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  • Writer's picturePractically Perfect Pixie Dust

The New DAS Changes: Our Thoughts

Updated: Jun 12

The newly updated DAS requirements and procedure to qualify have been in place for roughly two weeks.  We have been reading different articles, plus many Reddit boards and Facebook groups dedicated to disability travel, and watching people’s reactions on TikTok and Instagram.  There are a lot of hurting, angry guests posting about their experiences and we feel for them.

Let’s start with, we 100% believe that cheating with DAS is running rampant. Clearly, social media has made more people aware of DAS and taught them how to use the system to their advantage. This needs to be curtailed in some way, but right now it seems like Disney’s correction was an over correction. 

Disney’s new solution is clearly hurting people in the disabled community. Many guests with disabilities which make a conventional Disney vacation impossible, who had previously relied upon DAS, no longer qualify for this service. For years Disney has been a safe accessible place for them to visit. When our own son, who is on the autism spectrum, was young, Walt Disney World was the one place we knew we could manage a successful vacation. We did not become a Disney family because of this, we had been visiting every couple of years since our oldest was born. But there is no doubt our affection and love for this place increased because of the respect they gave our family dynamic and the things they had in place to make traveling possible for us. 

With the tightening up of who is eligible for DAS, Disney is suggesting a number of alternative solutions for guests who no longer qualify for DAS. You can read those here. While on the surface these suggestions may seem reasonable, I can tell you that many of these suggestions for other accommodation would not have worked for our family. Autism, like many, many other disabilities, is not convenient. The struggles that surface throughout the day often resulting in our family having to change what we can do in a day on the fly. Something that was perfectly reasonable one minute becomes absolutely impossible the next. Enclosed spaces, crowds, and the unexpected can lead to a broken child that cannot be put back together. One thing Disney is almost patronizingly suggesting is to have guests with crowd or sensory issues wearing noise canceling headphones. Every family who has a loved one with sensory issues, someone for whmo noise canceling headphones would help, is already using them. They are already practicing being in crowds.  They are practicing dealing with the heat. We practiced all of these things over and over, front-loading as we went in oder to help our son prepare to do a Disney trip sucessfully WITH DAS. When you have a medical or neurological condition that makes standing in line or being in crowds difficult, just trying over and over again does not fix it.  Or, believe me it would have been fixed already.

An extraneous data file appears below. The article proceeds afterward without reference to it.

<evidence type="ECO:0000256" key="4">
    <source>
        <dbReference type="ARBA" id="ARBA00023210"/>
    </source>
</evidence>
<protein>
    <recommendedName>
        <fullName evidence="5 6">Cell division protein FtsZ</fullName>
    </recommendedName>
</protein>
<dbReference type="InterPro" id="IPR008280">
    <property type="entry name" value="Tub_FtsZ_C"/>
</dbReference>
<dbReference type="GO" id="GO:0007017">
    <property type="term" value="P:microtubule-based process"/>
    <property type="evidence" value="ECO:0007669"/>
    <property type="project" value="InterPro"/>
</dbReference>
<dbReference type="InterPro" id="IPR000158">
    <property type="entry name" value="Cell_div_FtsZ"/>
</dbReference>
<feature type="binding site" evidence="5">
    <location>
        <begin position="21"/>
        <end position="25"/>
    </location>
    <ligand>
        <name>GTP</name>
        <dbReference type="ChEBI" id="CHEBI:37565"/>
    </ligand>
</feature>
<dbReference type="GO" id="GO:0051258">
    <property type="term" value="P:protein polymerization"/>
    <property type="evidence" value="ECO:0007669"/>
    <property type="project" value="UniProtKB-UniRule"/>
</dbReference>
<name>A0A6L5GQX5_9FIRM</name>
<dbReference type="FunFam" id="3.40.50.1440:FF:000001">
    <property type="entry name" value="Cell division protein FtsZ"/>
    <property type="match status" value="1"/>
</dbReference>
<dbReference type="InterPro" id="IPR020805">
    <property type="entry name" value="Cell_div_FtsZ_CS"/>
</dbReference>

It is also concerning at the moment, because the accommodation of line re-entry does not seem to be something that is actually available in the parks. This is theoretically where a guest can exit the queue, while the remainder of their party stays in line, and then rejoin, meeting with their party at the lighting lane juncture once they are able. But the CMs in the parks do not seem to be trained on this, and so it is not actually a viable option. 

All in all, these changes are very disheartening to our family, and many others who have relied on this service for the ability to positively enjoy a Disney vacation. When so many facets of your life are difficult, Disney being a safe place to be different was part of what made it magical for us. 

Now, we have no idea how many people are being approved, and what the ratio is to people who are being denied.  We do not have a trip scheduled until the fall, so we have no first hand experience with any of this. While our son will theoretically still qualify under the new requirements, he is in college now and technically an adult. We have read that there are adults on the spectrum being denighed DAS, or told it is approved for them, but not any addtional guests. We do not know if this is correct, but it is very concerning to us. Until our trip, we will watch, wait, and listen to people’s stories.  We are trying to think outside the box. How could we, or a family who has stuggles like ours, manage a vacation with out DAS in a way that is still meanful and worthwhile. While it will look different, we think it is possible. Look for articles from us in the future for how we suggest handling a Disney vacation with a disabilities, without DAS, moving forward. Do you have a story to tell us about your experience?  Leave us a comment or send us a DM on Instagram. We would love to hear your perspective and we will keep you posted as we learn more.


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